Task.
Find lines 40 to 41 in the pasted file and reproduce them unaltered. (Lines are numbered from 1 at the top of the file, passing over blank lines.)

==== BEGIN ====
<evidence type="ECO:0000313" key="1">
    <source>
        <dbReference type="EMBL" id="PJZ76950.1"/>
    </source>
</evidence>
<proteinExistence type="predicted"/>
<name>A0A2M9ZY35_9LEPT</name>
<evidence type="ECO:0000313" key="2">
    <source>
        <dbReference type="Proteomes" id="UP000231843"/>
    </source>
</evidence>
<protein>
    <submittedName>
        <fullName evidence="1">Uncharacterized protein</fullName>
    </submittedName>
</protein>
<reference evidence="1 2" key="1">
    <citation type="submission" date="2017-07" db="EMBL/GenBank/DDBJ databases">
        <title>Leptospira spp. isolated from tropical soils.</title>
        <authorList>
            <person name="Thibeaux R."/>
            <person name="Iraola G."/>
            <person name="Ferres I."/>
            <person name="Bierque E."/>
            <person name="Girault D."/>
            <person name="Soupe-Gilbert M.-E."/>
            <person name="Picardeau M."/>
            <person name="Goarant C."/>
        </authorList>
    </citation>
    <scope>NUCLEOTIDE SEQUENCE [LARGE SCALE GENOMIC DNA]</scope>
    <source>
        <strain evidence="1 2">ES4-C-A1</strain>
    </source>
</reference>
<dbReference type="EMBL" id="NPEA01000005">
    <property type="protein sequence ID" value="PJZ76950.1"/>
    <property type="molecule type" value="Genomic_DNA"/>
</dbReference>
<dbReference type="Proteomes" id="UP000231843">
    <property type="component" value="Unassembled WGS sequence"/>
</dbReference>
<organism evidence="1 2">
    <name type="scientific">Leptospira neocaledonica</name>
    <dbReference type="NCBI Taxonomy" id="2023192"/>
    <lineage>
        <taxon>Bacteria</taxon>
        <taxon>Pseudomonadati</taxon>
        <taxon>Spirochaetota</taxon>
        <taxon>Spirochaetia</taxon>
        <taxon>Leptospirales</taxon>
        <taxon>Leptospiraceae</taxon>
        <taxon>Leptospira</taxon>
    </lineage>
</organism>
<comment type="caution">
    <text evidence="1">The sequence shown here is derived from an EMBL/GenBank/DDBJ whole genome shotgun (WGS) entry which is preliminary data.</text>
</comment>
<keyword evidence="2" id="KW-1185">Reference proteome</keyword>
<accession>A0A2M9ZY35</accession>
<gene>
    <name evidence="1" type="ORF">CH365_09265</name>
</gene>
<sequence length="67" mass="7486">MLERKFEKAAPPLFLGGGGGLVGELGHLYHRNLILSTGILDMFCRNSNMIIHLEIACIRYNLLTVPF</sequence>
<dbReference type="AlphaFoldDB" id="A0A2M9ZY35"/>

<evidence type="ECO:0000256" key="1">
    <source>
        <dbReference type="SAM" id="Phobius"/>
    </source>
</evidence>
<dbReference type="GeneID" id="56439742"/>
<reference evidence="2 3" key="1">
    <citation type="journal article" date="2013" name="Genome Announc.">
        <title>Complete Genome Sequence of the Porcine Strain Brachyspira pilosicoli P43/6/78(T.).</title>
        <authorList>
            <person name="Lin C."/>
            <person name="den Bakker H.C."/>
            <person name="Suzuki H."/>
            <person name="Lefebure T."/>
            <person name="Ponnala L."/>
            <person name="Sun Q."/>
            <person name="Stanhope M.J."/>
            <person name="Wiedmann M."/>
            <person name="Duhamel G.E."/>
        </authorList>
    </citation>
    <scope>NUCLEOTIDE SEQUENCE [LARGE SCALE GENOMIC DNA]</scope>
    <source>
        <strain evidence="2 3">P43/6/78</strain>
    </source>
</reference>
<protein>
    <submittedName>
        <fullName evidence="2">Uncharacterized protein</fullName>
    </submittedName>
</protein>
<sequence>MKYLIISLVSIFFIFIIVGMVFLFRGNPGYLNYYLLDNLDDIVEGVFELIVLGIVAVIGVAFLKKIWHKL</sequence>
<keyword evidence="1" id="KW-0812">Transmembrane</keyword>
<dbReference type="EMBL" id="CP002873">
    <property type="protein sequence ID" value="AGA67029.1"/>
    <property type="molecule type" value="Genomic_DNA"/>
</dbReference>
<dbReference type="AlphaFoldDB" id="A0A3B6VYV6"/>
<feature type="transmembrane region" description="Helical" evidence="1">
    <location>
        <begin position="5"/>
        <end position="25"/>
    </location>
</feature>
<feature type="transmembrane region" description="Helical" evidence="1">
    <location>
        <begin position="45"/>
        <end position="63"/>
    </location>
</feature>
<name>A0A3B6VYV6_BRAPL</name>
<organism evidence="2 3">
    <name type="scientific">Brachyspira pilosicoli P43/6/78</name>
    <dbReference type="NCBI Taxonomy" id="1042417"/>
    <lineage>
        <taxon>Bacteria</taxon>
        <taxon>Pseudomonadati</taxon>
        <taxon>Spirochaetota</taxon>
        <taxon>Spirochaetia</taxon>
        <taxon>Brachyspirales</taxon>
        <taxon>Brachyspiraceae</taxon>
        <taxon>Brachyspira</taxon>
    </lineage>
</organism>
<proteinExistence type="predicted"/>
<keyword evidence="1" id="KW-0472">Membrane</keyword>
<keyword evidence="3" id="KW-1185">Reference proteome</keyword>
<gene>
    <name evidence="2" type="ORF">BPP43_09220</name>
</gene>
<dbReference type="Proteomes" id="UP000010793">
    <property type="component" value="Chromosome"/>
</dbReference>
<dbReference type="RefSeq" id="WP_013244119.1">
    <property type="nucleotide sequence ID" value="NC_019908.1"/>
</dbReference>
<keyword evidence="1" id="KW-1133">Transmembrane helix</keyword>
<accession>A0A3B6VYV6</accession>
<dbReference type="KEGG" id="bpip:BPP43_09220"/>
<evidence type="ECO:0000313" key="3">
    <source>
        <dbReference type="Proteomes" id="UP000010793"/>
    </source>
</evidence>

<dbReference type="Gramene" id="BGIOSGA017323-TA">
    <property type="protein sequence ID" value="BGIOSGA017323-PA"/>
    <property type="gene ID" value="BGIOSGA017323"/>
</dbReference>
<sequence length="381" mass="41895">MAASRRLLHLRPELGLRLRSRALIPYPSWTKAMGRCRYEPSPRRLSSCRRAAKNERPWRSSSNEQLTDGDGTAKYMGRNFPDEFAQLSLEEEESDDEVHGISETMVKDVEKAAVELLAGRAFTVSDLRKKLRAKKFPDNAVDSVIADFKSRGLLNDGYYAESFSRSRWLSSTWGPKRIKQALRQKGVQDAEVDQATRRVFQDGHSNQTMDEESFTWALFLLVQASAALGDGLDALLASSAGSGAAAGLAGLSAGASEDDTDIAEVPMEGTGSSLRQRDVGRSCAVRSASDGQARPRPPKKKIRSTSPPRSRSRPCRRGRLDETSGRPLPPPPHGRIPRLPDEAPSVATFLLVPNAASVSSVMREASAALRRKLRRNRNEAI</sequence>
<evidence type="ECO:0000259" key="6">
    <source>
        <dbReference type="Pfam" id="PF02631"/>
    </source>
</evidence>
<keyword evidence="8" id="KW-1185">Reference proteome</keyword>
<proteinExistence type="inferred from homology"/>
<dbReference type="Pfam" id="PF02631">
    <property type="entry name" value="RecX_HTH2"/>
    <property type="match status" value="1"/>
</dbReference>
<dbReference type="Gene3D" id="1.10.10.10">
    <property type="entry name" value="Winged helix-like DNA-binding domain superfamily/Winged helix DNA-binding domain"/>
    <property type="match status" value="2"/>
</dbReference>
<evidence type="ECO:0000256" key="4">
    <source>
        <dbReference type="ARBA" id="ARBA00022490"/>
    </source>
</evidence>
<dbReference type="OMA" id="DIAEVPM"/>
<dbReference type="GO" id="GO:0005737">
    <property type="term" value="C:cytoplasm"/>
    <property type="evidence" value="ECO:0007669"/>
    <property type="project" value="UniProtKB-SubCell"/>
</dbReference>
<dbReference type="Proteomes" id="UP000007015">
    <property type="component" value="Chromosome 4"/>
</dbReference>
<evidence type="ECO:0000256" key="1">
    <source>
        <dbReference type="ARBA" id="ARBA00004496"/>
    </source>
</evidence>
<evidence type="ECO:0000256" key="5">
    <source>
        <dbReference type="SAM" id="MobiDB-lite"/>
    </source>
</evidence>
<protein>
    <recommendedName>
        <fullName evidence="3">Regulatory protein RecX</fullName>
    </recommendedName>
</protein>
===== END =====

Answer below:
</dbReference>
<dbReference type="Proteomes" id="UP000231843">